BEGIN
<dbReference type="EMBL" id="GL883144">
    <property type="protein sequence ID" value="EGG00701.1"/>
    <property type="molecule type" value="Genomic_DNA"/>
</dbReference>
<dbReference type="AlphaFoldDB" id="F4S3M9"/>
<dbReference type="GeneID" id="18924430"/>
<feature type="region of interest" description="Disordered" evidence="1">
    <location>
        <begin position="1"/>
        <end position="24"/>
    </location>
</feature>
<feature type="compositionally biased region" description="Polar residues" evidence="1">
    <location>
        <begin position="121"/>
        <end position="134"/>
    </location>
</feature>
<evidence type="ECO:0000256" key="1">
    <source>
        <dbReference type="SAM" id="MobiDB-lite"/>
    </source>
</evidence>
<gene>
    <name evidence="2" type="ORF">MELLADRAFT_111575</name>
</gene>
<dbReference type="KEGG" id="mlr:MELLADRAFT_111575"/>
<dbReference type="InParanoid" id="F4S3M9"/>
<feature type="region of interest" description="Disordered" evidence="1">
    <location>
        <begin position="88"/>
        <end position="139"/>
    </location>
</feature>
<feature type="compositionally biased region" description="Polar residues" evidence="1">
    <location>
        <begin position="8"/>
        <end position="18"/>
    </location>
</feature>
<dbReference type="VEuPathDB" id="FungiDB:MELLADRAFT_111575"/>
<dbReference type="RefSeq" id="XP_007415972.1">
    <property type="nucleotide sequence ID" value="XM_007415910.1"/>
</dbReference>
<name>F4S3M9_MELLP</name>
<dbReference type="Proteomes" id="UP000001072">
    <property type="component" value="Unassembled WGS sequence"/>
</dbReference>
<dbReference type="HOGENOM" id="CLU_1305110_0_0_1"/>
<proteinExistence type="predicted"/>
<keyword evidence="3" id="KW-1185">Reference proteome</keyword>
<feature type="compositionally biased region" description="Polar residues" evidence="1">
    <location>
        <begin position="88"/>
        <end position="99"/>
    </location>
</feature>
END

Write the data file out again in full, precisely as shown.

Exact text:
<dbReference type="EMBL" id="GL883144">
    <property type="protein sequence ID" value="EGG00701.1"/>
    <property type="molecule type" value="Genomic_DNA"/>
</dbReference>
<dbReference type="AlphaFoldDB" id="F4S3M9"/>
<dbReference type="GeneID" id="18924430"/>
<feature type="region of interest" description="Disordered" evidence="1">
    <location>
        <begin position="1"/>
        <end position="24"/>
    </location>
</feature>
<feature type="compositionally biased region" description="Polar residues" evidence="1">
    <location>
        <begin position="121"/>
        <end position="134"/>
    </location>
</feature>
<evidence type="ECO:0000256" key="1">
    <source>
        <dbReference type="SAM" id="MobiDB-lite"/>
    </source>
</evidence>
<gene>
    <name evidence="2" type="ORF">MELLADRAFT_111575</name>
</gene>
<dbReference type="KEGG" id="mlr:MELLADRAFT_111575"/>
<dbReference type="InParanoid" id="F4S3M9"/>
<feature type="region of interest" description="Disordered" evidence="1">
    <location>
        <begin position="88"/>
        <end position="139"/>
    </location>
</feature>
<feature type="compositionally biased region" description="Polar residues" evidence="1">
    <location>
        <begin position="8"/>
        <end position="18"/>
    </location>
</feature>
<dbReference type="VEuPathDB" id="FungiDB:MELLADRAFT_111575"/>
<dbReference type="RefSeq" id="XP_007415972.1">
    <property type="nucleotide sequence ID" value="XM_007415910.1"/>
</dbReference>
<name>F4S3M9_MELLP</name>
<dbReference type="Proteomes" id="UP000001072">
    <property type="component" value="Unassembled WGS sequence"/>
</dbReference>
<dbReference type="HOGENOM" id="CLU_1305110_0_0_1"/>
<proteinExistence type="predicted"/>
<keyword evidence="3" id="KW-1185">Reference proteome</keyword>
<feature type="compositionally biased region" description="Polar residues" evidence="1">
    <location>
        <begin position="88"/>
        <end position="99"/>
    </location>
</feature>